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A very preterm infant born to mother of mirror syndrome secondary to fetomaternal hemorrhage: a case report



Mirror syndrome (MS) is defined as maternal edema with fetal hydrops and placental edema with different etiologies, such as rhesus isoimmunization and twin-twin transfusion syndrome. Herein, we showcased a unique MS case secondary to fetomaternal hemorrhage (FMH).

Case presentation

A 32-year-old gravida 2 para 0 woman diagnosed with fetal hydrops was admitted to our hospital. Maternal laboratory tests revealed anemia, slightly increased creatinine and uric acid levels, hypoproteinemia, and significantly increased alpha-fetoprotein and hemoglobin-F levels. Therefore, FMH was diagnosed initially. Two days after admission, the woman had unexpectedly progressive anasarca and started to feel chest distress, palpitations, lethargy, and oliguria, and MS was suspected. An emergency cesarean section was performed to terminate the pregnancy. The maternal clinical symptoms and laboratory tests rapidly improved after delivery. A very preterm infant with a 2080-g birthweight at 31 weeks gestation survived after emergency cesarean section, active resuscitation, emergency blood transfusion, abdominocentesis, and advanced life support.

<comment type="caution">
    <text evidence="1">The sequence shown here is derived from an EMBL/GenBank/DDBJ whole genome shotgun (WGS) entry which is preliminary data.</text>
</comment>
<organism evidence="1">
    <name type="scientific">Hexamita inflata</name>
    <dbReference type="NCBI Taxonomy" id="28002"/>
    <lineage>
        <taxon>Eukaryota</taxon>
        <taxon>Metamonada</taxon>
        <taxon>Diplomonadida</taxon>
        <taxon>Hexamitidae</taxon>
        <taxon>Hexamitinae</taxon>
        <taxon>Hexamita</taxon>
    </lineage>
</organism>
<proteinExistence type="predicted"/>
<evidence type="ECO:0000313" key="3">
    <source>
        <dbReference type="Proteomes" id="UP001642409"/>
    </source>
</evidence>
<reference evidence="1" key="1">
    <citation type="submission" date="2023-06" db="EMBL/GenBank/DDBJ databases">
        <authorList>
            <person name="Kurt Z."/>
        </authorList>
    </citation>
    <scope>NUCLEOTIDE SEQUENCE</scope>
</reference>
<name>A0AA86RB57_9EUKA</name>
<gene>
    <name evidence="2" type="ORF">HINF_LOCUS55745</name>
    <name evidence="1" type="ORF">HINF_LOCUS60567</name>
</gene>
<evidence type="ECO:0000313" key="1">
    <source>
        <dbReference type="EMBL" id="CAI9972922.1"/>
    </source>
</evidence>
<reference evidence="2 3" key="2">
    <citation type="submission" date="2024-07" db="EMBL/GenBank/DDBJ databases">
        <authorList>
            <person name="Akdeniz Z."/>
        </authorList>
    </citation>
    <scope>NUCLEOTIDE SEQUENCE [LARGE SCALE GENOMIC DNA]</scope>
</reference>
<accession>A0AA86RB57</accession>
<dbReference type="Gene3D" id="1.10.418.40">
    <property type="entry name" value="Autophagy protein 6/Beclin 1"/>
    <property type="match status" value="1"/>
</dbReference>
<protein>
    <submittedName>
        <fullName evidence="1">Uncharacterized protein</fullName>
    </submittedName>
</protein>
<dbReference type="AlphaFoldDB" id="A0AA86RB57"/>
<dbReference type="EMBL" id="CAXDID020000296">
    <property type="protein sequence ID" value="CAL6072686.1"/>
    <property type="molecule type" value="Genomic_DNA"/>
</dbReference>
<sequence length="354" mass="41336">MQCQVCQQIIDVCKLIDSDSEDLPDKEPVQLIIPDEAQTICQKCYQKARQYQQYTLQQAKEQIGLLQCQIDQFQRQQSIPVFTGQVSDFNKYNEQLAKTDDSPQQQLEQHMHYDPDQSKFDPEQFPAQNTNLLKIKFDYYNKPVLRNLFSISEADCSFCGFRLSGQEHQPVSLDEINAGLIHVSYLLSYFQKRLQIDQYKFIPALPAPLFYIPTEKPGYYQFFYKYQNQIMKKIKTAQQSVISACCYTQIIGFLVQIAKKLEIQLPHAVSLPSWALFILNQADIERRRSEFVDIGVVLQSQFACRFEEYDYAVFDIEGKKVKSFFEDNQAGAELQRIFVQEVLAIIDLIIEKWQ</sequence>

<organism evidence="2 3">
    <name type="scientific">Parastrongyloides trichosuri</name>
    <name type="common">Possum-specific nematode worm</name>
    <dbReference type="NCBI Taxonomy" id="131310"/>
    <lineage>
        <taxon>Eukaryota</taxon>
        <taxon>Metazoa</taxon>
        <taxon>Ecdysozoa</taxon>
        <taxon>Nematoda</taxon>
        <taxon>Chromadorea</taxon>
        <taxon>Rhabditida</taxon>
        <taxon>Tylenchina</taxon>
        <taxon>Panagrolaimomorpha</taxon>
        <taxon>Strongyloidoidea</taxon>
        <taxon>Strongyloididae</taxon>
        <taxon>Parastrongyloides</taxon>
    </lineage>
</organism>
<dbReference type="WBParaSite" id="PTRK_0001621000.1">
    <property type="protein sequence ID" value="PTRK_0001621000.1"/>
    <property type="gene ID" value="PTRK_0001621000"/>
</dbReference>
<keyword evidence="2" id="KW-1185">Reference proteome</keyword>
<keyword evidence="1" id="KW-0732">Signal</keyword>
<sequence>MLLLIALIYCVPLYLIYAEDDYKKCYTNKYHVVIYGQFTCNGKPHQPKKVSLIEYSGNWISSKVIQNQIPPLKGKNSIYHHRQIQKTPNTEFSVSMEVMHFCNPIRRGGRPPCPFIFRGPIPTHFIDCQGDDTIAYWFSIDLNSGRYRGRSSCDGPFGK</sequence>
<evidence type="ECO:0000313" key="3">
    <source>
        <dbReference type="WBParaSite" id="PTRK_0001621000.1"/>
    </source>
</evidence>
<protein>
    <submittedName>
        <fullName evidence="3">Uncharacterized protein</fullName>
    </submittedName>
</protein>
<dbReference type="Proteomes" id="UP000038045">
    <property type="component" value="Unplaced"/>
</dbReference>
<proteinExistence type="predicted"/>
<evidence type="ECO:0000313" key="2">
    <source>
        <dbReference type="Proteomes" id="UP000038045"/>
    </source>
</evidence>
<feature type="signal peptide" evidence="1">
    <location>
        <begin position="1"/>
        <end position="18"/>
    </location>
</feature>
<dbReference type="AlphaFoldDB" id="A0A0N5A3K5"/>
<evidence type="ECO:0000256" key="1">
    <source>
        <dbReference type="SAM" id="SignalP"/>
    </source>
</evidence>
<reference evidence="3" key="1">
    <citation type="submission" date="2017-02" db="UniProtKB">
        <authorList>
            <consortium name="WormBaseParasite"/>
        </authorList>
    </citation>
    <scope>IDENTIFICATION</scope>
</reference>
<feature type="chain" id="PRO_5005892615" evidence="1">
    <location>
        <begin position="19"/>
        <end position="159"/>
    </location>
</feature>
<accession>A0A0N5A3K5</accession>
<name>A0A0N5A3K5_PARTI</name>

FMH could develop into MS, providing new insights into the etiology of MS. Once MS is diagnosed, emergency cesarean section might be an alternative treatment. The very preterm infant survived with a favorable long-term outcome, and a well-trained perinatal work team is needed for such cases.

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Mirror syndrome (MS), also called Ballantyne syndrome, was first described as maternal edema associated with fetal hydrops and placental edema due to rhesus (Rh) isoimmunization by Ballantyne in 1982 [1]. MS is a rare syndrome with different etiologies (Rh isoimmunization, TTTs, and viral infection), and the mortality of the fetus is extremely high [2, 3]. Interestingly, the leading cause of MS in China is thalassemia (Bart’s hydrops fetalis syndrome), which differs from previous reports worldwide [4, 5]. The incidence rate of MS in China is approximately 0.014–0.047%, and few fetuses have survived until now [4, 5].